Body size is known to be inversely related to longevity – both tall stature and large weight have been linked to increased early-life mortality in epidemiological studies. [1, 2]
So it makes sense that football linemen maintaining a high body mass for competitive reasons would likely be sacrificing years of life for their large size. Indeed, retired NFL linemen are said to have an increased rate of premature death, specifically cardiovascular death. [3, 4] A contrasting hypothesis states that football linemen’s high level of exercise would protect them from the cardiovascular risks associated with their large size. However, recent research has found that they are not protected.
Cardiovascular and metabolic parameters were compared in current professional football players and baseball players. The baseball players did show an increased prevalence of hypertension compared to the general U.S. population, but otherwise had favorable levels of cardiovascular risk factors. However, the football players, linemen in particular, had higher rates of obesity, hyperglycemia, and cardiometabolic syndrome (defined as 3 or more risk factors) compared to baseball players. Linemen also had increased rates of high blood pressure, diabetes, glucose intolerance , and obesity compared to the general U.S. population. [5, 6] The researchers concluded that these large athletes are not in peak physical condition – their time spent exercising heavily does not outweigh the negative health effects of their large size.
"For the population in general, the concept that you can be both fat and fit may simply not be true." According to Dr. John Helzberg of the University of Missouri-Kansas City School of Medicine, one of the researchers.
The researchers also expressed concern that the next generation of players, now high school and college athletes, will be encouraged to grow larger to be more competitive, to the detriment of their future health. . We also know that the high animal protein intake utilized to get that large dramatically increases IGF-1 (insulin-like growth factor-1) and the link between increased IGF-1 and cancer. [8, 9]
In addition, high school football players may already be compromising their brain health because of the repeated head trauma inherent in their chosen sport. Motion of the brain within the skull can damage nerve cells and synapses, and a research group at Purdue University hypothesized that there may be additive effects of repeated head trauma even if individual impacts do not produce any symptoms. They conducted a complex study using helmet-based sensors, video, cognitive tests, and functional MRI (fMRI) to determine neurological changes in high school football players due to head trauma.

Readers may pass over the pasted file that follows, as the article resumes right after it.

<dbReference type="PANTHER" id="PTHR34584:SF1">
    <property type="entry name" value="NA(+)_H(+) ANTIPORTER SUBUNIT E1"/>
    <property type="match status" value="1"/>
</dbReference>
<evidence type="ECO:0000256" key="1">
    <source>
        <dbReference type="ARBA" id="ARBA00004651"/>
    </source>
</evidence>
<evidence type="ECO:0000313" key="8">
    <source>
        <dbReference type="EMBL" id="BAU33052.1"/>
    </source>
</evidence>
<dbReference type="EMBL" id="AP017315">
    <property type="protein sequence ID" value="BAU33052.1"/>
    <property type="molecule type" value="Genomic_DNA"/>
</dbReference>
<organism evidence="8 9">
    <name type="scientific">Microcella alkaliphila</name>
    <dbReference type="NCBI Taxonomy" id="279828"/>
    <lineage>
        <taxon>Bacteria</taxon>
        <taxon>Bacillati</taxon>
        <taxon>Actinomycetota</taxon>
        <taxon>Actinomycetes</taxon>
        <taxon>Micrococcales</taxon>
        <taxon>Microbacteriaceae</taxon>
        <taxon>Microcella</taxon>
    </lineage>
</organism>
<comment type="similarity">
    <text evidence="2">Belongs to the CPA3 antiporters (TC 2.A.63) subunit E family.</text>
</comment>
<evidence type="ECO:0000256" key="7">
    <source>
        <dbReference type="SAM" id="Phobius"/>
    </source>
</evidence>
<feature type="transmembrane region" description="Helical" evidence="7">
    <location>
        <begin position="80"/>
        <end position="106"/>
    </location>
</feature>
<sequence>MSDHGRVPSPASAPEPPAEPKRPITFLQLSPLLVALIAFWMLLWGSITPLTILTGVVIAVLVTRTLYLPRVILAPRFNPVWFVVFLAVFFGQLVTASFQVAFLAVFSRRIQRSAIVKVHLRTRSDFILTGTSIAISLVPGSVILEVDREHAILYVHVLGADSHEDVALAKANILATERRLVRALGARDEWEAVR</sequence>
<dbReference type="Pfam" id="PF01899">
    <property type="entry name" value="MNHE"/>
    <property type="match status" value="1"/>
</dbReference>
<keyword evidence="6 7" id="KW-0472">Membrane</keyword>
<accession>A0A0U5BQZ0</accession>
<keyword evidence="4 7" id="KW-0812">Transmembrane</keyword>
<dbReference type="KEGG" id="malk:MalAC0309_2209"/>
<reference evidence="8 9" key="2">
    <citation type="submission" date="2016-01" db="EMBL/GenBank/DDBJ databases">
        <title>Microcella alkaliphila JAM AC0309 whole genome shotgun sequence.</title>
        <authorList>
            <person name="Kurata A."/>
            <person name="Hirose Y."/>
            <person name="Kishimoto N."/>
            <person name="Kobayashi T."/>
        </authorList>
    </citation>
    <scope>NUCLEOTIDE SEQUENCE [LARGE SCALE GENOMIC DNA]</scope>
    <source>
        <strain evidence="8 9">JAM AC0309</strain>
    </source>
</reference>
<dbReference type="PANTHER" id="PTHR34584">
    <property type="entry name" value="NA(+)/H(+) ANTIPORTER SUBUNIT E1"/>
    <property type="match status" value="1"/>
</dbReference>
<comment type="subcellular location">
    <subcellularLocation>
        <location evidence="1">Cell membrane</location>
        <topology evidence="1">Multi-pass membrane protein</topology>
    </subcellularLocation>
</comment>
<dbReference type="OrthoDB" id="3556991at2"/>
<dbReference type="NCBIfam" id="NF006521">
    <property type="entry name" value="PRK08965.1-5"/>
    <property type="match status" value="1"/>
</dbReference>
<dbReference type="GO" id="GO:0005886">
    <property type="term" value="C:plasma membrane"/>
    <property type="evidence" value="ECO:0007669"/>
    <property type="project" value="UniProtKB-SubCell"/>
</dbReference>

Data from the helmet sensors reported forces of up to 100 G sustained upon impact – for reference, most rollercoasters expose riders to forces of only 5 G. Players that showed symptoms (concussion) were expected to have neurological changes, and indeed did. Notably though, of the players who received a high number of or unusually hard impacts, half of those that showed no symptoms still suffered cognitive impairments, based on cognitive tests and fMRI performed before, during, and after the season. They showed deficits in visual working memory and also altered activation in a part of the brain in close proximity to the most frequent area of impact. This is a significant finding - players that didn’t have any symptoms likely went on playing after hard impacts, not realizing they risk further head trauma and further and more serious neurologic injury and intellectual deterioration. [10, 11]
The human body must be properly cared for in order to remain healthy. Similar to consistently eating a low-nutrient diet, growing the body unnaturally large and subjecting the head to repeated hard impacts may not produce immediate symptoms, but set the stage for future disease.
1. Samaras, T.T. and H. Elrick, Height, body size, and longevity: is smaller better for the human body? West J Med, 2002. 176(3): p. 206-8.
2. Samaras, T.T., L.H. Storms, and H. Elrick, Longevity, mortality and body weight. Ageing Res Rev, 2002. 1(4): p. 673-91.
3. Croft, L.B., et al., Comparison of National Football League linemen versus nonlinemen of left ventricular mass and left atrial size. Am J Cardiol, 2008. 102(3): p. 343-7.
4. Selden, M.A., J.H. Helzberg, and J.F. Waeckerle, Early cardiovascular mortality in professional football players: fact or fiction? Am J Med, 2009. 122(9): p. 811-4.
5. Helzberg, J.H., et al., Comparison of cardiovascular and metabolic risk factors in professional baseball players versus professional football players. Am J Cardiol, 2010. 106(5): p. 664-7.
6. Selden, M.A., et al., Cardiometabolic abnormalities in current National Football League players. Am J Cardiol, 2009. 103(7): p. 969-71.
7. American College of Gastroenterology (2009, October 30). For Big Athletes, Possible Future Risk: Heightened Cardiometabolic Risk Factors Among Professional Football Linemen. ScienceDaily. . 2009.
8. Allen, N.E., et al., Hormones and diet: low insulin-like growth factor-I but normal bioavailable androgens in vegan men. Br J Cancer, 2000. 83(1): p. 95-7.
9. Kaaks, R., Nutrition, insulin, IGF-1 metabolism and cancer risk: a summary of epidemiological evidence. Novartis Found Symp, 2004. 262: p. 247-60; discussion 260-68.
10. Purdue University (2010, October 8). Brain changes found in high school football players thought to be concussion-free. ScienceDaily. . 2010.
11. Talavage, T.M., et al., Functionally-Detected Cognitive Impairment in High School Football Players Without Clinically-Diagnosed Concussion. J Neurotrauma, 2010.